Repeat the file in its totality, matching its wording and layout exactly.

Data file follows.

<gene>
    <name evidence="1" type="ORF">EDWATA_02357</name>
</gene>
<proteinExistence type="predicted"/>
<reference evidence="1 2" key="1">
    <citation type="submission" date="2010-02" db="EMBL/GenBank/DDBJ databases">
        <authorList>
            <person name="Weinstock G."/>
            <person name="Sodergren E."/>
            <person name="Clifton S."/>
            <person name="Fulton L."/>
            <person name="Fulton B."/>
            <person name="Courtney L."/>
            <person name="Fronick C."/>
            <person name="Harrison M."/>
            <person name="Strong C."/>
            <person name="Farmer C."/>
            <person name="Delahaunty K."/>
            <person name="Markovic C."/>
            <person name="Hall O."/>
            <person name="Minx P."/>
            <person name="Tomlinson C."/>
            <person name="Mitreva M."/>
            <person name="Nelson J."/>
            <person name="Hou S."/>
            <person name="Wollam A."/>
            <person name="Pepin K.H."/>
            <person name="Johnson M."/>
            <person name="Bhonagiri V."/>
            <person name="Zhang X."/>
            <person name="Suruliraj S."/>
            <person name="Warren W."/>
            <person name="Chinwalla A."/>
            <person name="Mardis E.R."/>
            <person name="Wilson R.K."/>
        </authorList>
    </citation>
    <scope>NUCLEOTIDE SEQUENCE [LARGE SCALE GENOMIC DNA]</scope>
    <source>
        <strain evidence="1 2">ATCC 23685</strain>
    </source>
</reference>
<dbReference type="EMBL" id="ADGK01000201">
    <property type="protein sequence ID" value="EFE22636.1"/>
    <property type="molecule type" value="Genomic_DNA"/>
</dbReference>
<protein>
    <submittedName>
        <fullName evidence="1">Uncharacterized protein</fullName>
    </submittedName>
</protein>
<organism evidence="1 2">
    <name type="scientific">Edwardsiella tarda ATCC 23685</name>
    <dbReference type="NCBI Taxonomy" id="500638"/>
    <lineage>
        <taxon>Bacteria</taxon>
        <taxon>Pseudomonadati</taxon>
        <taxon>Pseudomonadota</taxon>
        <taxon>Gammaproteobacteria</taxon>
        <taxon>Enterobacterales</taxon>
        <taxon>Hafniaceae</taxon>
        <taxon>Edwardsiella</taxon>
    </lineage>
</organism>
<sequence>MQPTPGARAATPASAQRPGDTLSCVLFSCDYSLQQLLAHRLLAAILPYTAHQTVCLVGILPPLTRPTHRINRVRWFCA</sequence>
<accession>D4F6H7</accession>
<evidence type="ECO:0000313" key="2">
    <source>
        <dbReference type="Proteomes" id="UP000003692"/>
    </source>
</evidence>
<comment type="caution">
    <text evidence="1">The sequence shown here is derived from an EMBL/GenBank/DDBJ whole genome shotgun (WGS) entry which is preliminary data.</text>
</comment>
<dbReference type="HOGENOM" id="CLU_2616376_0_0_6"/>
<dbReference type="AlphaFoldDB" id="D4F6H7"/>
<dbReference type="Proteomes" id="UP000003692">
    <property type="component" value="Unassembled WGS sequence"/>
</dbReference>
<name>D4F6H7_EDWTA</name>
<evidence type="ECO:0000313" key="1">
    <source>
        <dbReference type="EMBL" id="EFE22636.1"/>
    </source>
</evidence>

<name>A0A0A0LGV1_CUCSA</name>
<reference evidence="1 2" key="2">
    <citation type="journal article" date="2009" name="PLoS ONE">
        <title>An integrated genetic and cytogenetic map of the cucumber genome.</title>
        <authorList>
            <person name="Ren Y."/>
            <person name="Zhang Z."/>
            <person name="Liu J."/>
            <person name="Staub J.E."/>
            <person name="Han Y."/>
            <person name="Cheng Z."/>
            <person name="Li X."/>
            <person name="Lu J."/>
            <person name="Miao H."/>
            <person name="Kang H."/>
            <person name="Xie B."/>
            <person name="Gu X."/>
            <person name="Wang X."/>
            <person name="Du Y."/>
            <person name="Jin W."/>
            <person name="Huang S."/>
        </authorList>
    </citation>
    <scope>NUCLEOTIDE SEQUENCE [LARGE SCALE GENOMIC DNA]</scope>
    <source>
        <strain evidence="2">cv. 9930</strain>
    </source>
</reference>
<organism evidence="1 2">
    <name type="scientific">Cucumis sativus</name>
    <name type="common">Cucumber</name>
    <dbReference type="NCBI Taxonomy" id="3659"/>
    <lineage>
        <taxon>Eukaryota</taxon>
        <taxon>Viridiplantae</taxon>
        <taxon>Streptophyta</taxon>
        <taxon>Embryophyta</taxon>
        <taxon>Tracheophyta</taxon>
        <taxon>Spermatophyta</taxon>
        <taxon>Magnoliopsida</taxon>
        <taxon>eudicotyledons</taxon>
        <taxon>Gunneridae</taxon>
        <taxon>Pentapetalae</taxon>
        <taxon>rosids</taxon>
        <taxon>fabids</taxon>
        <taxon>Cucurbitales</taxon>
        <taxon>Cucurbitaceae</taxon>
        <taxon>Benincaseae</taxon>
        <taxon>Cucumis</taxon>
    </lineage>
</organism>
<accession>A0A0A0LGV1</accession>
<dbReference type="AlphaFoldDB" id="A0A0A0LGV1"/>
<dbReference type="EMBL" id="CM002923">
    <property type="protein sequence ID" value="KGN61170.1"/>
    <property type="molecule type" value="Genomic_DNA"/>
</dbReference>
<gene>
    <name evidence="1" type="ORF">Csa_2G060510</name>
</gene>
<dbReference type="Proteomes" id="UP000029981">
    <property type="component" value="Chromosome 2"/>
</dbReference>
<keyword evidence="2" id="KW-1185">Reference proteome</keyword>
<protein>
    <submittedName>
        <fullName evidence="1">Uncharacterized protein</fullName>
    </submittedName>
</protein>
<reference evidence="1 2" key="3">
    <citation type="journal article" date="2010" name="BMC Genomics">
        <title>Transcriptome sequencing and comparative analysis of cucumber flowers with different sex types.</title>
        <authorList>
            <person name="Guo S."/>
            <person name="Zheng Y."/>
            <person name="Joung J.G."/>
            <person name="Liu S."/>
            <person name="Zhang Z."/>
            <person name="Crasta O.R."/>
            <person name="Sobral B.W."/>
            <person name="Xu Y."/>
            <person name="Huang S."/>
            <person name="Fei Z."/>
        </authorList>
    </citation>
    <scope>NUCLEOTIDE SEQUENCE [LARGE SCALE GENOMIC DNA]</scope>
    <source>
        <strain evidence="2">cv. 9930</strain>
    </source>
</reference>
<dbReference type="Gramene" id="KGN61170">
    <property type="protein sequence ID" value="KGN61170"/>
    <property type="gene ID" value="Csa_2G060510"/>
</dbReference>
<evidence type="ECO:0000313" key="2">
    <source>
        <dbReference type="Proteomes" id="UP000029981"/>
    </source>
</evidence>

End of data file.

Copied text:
<gene>
    <name evidence="1" type="ORF">EDWATA_02357</name>
</gene>
<proteinExistence type="predicted"/>
<reference evidence="1 2" key="1">
    <citation type="submission" date="2010-02" db="EMBL/GenBank/DDBJ databases">
        <authorList>
            <person name="Weinstock G."/>
            <person name="Sodergren E."/>
            <person name="Clifton S."/>
            <person name="Fulton L."/>
            <person name="Fulton B."/>
            <person name="Courtney L."/>
            <person name="Fronick C."/>
            <person name="Harrison M."/>
            <person name="Strong C."/>
            <person name="Farmer C."/>
            <person name="Delahaunty K."/>
            <person name="Markovic C."/>
            <person name="Hall O."/>
            <person name="Minx P."/>
            <person name="Tomlinson C."/>
            <person name="Mitreva M."/>
            <person name="Nelson J."/>
            <person name="Hou S."/>
            <person name="Wollam A."/>
            <person name="Pepin K.H."/>
            <person name="Johnson M."/>
            <person name="Bhonagiri V."/>
            <person name="Zhang X."/>
            <person name="Suruliraj S."/>
            <person name="Warren W."/>
            <person name="Chinwalla A."/>
            <person name="Mardis E.R."/>
            <person name="Wilson R.K."/>
        </authorList>
    </citation>
    <scope>NUCLEOTIDE SEQUENCE [LARGE SCALE GENOMIC DNA]</scope>
    <source>
        <strain evidence="1 2">ATCC 23685</strain>
    </source>
</reference>
<dbReference type="EMBL" id="ADGK01000201">
    <property type="protein sequence ID" value="EFE22636.1"/>
    <property type="molecule type" value="Genomic_DNA"/>
</dbReference>
<protein>
    <submittedName>
        <fullName evidence="1">Uncharacterized protein</fullName>
    </submittedName>
</protein>
<organism evidence="1 2">
    <name type="scientific">Edwardsiella tarda ATCC 23685</name>
    <dbReference type="NCBI Taxonomy" id="500638"/>
    <lineage>
        <taxon>Bacteria</taxon>
        <taxon>Pseudomonadati</taxon>
        <taxon>Pseudomonadota</taxon>
        <taxon>Gammaproteobacteria</taxon>
        <taxon>Enterobacterales</taxon>
        <taxon>Hafniaceae</taxon>
        <taxon>Edwardsiella</taxon>
    </lineage>
</organism>
<sequence>MQPTPGARAATPASAQRPGDTLSCVLFSCDYSLQQLLAHRLLAAILPYTAHQTVCLVGILPPLTRPTHRINRVRWFCA</sequence>
<accession>D4F6H7</accession>
<evidence type="ECO:0000313" key="2">
    <source>
        <dbReference type="Proteomes" id="UP000003692"/>
    </source>
</evidence>
<comment type="caution">
    <text evidence="1">The sequence shown here is derived from an EMBL/GenBank/DDBJ whole genome shotgun (WGS) entry which is preliminary data.</text>
</comment>
<dbReference type="HOGENOM" id="CLU_2616376_0_0_6"/>
<dbReference type="AlphaFoldDB" id="D4F6H7"/>
<dbReference type="Proteomes" id="UP000003692">
    <property type="component" value="Unassembled WGS sequence"/>
</dbReference>
<name>D4F6H7_EDWTA</name>
<evidence type="ECO:0000313" key="1">
    <source>
        <dbReference type="EMBL" id="EFE22636.1"/>
    </source>
</evidence>

<name>A0A0A0LGV1_CUCSA</name>
<reference evidence="1 2" key="2">
    <citation type="journal article" date="2009" name="PLoS ONE">
        <title>An integrated genetic and cytogenetic map of the cucumber genome.</title>
        <authorList>
            <person name="Ren Y."/>
            <person name="Zhang Z."/>
            <person name="Liu J."/>
            <person name="Staub J.E."/>
            <person name="Han Y."/>
            <person name="Cheng Z."/>
            <person name="Li X."/>
            <person name="Lu J."/>
            <person name="Miao H."/>
            <person name="Kang H."/>
            <person name="Xie B."/>
            <person name="Gu X."/>
            <person name="Wang X."/>
            <person name="Du Y."/>
            <person name="Jin W."/>
            <person name="Huang S."/>
        </authorList>
    </citation>
    <scope>NUCLEOTIDE SEQUENCE [LARGE SCALE GENOMIC DNA]</scope>
    <source>
        <strain evidence="2">cv. 9930</strain>
    </source>
</reference>
<organism evidence="1 2">
    <name type="scientific">Cucumis sativus</name>
    <name type="common">Cucumber</name>
    <dbReference type="NCBI Taxonomy" id="3659"/>
    <lineage>
        <taxon>Eukaryota</taxon>
        <taxon>Viridiplantae</taxon>
        <taxon>Streptophyta</taxon>
        <taxon>Embryophyta</taxon>
        <taxon>Tracheophyta</taxon>
        <taxon>Spermatophyta</taxon>
        <taxon>Magnoliopsida</taxon>
        <taxon>eudicotyledons</taxon>
        <taxon>Gunneridae</taxon>
        <taxon>Pentapetalae</taxon>
        <taxon>rosids</taxon>
        <taxon>fabids</taxon>
        <taxon>Cucurbitales</taxon>
        <taxon>Cucurbitaceae</taxon>
        <taxon>Benincaseae</taxon>
        <taxon>Cucumis</taxon>
    </lineage>
</organism>
<accession>A0A0A0LGV1</accession>
<dbReference type="AlphaFoldDB" id="A0A0A0LGV1"/>
<dbReference type="EMBL" id="CM002923">
    <property type="protein sequence ID" value="KGN61170.1"/>
    <property type="molecule type" value="Genomic_DNA"/>
</dbReference>
<gene>
    <name evidence="1" type="ORF">Csa_2G060510</name>
</gene>
<dbReference type="Proteomes" id="UP000029981">
    <property type="component" value="Chromosome 2"/>
</dbReference>
<keyword evidence="2" id="KW-1185">Reference proteome</keyword>
<protein>
    <submittedName>
        <fullName evidence="1">Uncharacterized protein</fullName>
    </submittedName>
</protein>
<reference evidence="1 2" key="3">
    <citation type="journal article" date="2010" name="BMC Genomics">
        <title>Transcriptome sequencing and comparative analysis of cucumber flowers with different sex types.</title>
        <authorList>
            <person name="Guo S."/>
            <person name="Zheng Y."/>
            <person name="Joung J.G."/>
            <person name="Liu S."/>
            <person name="Zhang Z."/>
            <person name="Crasta O.R."/>
            <person name="Sobral B.W."/>
            <person name="Xu Y."/>
            <person name="Huang S."/>
            <person name="Fei Z."/>
        </authorList>
    </citation>
    <scope>NUCLEOTIDE SEQUENCE [LARGE SCALE GENOMIC DNA]</scope>
    <source>
        <strain evidence="2">cv. 9930</strain>
    </source>
</reference>
<dbReference type="Gramene" id="KGN61170">
    <property type="protein sequence ID" value="KGN61170"/>
    <property type="gene ID" value="Csa_2G060510"/>
</dbReference>
<evidence type="ECO:0000313" key="2">
    <source>
        <dbReference type="Proteomes" id="UP000029981"/>
    </source>
</evidence>